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9.7.1: Rogerian Argumentation

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    Rogerian Argumentation

    Rogerian argument is an organizational technique for persuasive argument that works especially well when your reader is not likely to agree with you. It was developed by a Carl Rogers, a psychologist. This argument technique can be effective for persuasion because you obtain the "buy in," or agreement, from someone whose opinion differs from yours at the beginning. In a Rogerian argument, you demonstrate that you understand the other person's viewpoint, even that you have empathy for it. By showing this, a person is more likely to listen to your point of view.

    This technique of argumentation is sorely needed right now in our civic lives. Try it in your interpersonal relationships and see how well it can work!

    The organization of the Rogerian argument is very important for it to be effective. If you don't organize it this way, your argument is pointless--it won't be persuasive; rather, it will just appear confused.

    Here is the organization technique:


    Write a paragraph about the topic in general just to give the context about the topic and draw the reader in. Do not place your main idea - or even give away your opinion - in your introduction. Think of it like playing poker or 21. You don't want to give away your hand.

    Body Paragraph 1

    This paragraph is where you should explain the other person's opinion on your main topic that you can concede or agree with a little bit and explain that point of view thoroughly (for a whole paragraph). Do not place your main idea - or even give away your opinion -- in body paragraph 1 in a Rogerian argument. The reason for explaining the other person's point of view for a whole paragraph is to show that you understand their viewpoint. People are much more likely to listen to your viewpoint if you show that you understand their viewpoint first.

    Body Paragraph 2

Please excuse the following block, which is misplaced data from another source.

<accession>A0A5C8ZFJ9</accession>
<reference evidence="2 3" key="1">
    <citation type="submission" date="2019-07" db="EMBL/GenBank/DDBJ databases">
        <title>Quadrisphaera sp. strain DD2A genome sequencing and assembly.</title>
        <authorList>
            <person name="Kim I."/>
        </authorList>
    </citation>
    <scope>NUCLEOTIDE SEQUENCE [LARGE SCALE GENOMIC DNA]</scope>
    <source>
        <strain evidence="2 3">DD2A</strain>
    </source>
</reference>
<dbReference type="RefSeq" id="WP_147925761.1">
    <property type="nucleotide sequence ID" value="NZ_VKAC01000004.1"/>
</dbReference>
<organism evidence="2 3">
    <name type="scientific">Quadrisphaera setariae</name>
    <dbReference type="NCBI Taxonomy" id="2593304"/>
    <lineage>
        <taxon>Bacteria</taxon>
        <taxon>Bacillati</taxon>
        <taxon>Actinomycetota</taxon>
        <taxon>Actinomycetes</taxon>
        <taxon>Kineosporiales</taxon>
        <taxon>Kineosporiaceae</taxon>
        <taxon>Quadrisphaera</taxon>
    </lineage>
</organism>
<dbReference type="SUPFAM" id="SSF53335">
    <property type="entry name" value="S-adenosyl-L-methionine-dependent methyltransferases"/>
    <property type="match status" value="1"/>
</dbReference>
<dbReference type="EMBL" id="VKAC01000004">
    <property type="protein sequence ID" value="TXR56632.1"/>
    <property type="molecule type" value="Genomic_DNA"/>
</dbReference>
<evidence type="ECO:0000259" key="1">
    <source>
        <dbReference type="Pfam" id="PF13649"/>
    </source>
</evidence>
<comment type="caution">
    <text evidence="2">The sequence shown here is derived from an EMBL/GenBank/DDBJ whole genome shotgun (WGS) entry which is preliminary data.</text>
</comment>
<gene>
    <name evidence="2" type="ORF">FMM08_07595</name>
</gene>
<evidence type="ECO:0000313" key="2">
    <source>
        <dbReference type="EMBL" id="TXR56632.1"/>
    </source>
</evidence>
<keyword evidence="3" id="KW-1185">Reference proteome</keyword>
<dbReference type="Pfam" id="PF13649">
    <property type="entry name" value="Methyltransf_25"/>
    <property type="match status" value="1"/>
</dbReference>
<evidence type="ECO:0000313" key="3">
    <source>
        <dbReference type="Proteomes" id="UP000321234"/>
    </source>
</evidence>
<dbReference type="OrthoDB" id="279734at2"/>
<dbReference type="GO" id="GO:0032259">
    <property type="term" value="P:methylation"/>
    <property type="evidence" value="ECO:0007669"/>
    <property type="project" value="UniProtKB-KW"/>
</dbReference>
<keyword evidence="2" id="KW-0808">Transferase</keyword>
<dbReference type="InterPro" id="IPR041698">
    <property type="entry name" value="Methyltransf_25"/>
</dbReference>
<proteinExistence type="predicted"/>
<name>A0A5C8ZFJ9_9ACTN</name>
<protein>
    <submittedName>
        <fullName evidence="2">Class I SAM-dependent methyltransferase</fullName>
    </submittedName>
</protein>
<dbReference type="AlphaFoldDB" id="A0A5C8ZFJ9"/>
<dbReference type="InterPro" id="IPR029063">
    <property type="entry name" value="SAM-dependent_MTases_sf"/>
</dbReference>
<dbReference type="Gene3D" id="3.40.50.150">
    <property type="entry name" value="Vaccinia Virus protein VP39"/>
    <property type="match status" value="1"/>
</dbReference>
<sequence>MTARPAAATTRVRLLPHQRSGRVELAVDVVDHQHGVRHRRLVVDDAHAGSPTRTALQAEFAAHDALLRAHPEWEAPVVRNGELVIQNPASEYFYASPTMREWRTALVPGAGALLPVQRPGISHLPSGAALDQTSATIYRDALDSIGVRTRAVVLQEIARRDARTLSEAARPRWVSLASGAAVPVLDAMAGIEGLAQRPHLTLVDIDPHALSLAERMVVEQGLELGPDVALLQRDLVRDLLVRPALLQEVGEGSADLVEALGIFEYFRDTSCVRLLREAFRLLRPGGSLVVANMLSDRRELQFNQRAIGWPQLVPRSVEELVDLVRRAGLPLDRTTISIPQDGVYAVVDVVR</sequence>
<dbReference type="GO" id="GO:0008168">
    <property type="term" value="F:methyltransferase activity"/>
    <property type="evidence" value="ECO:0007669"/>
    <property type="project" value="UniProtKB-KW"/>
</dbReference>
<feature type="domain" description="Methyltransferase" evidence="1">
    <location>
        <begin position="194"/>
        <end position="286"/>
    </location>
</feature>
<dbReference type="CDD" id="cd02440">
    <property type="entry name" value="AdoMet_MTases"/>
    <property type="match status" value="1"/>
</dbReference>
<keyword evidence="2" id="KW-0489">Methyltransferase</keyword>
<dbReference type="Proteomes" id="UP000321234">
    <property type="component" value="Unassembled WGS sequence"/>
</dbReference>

The beginning of this paragraph will begin with a concession statement in which you acknowledge the viewpoint that you previously explained but then emphasize the problem with that viewpoint. Please see concession statements. In this paragraph you begin to give away your opinion by explaining how the idea that you wrote about in body paragraph 1 is illogical or problematic from an ethical standpoint. Explain the problem with that viewpoint for the whole \paragraph. This is your counter­-argument paragraph. Please see counter-argument paragraphs for more information about this.

    All Subsequent Body Paragraphs until the Conclusion

    In these paragraphs you develop separate reasons for your point of view in each paragraph (remember PIE paragraphing!) This is more like what you do in a traditional, argumentative essay. Although you are giving your opinion, do not state your thesis yet. You should be building toward it. ·


    Give your thesis at the beginning of your conclusion. Basically, your whole argument has led up to this. Your thesis may very well be a two-part sentence with a concession in it, which allows it to relate to the totality of your paper (including the first body paragraph). The rest of your conclusion should focus on the future. How should things be in the future with regard to this topic? What changes could be made? What needs to change in order for things to get better? Please see conclusions for more information about concluding paragraphs.

    Graphic Organizer for the Body of your Rogerian Argument

    Directions: Use the graphic organizer below to organize and map out the main points of the body paragraphs of your paper.

    First, write down the opposing point of view.

    Then, write down your counter-argument/refutation – or at least the main reasons.

    Next, write down your first main reason for your point of view.

    Next, write down your second main reason for your point of view.

    Finally, write down your last main reason for your point of view. If there are more main reasons, add them in separate paragraphs.

    Contributors and Attributions

    • Revision, Adaptation, and Original Content. Provided by: Libretexts. License: CC BY-SA 4.0: Attribution.

    This page was most recently updated on June 6, 2020.

    This page titled 9.7.1: Rogerian Argumentation is shared under a CC BY-SA license and was authored, remixed, and/or curated by Athena Kashyap & Erika Dyquisto (ASCCC Open Educational Resources Initiative) .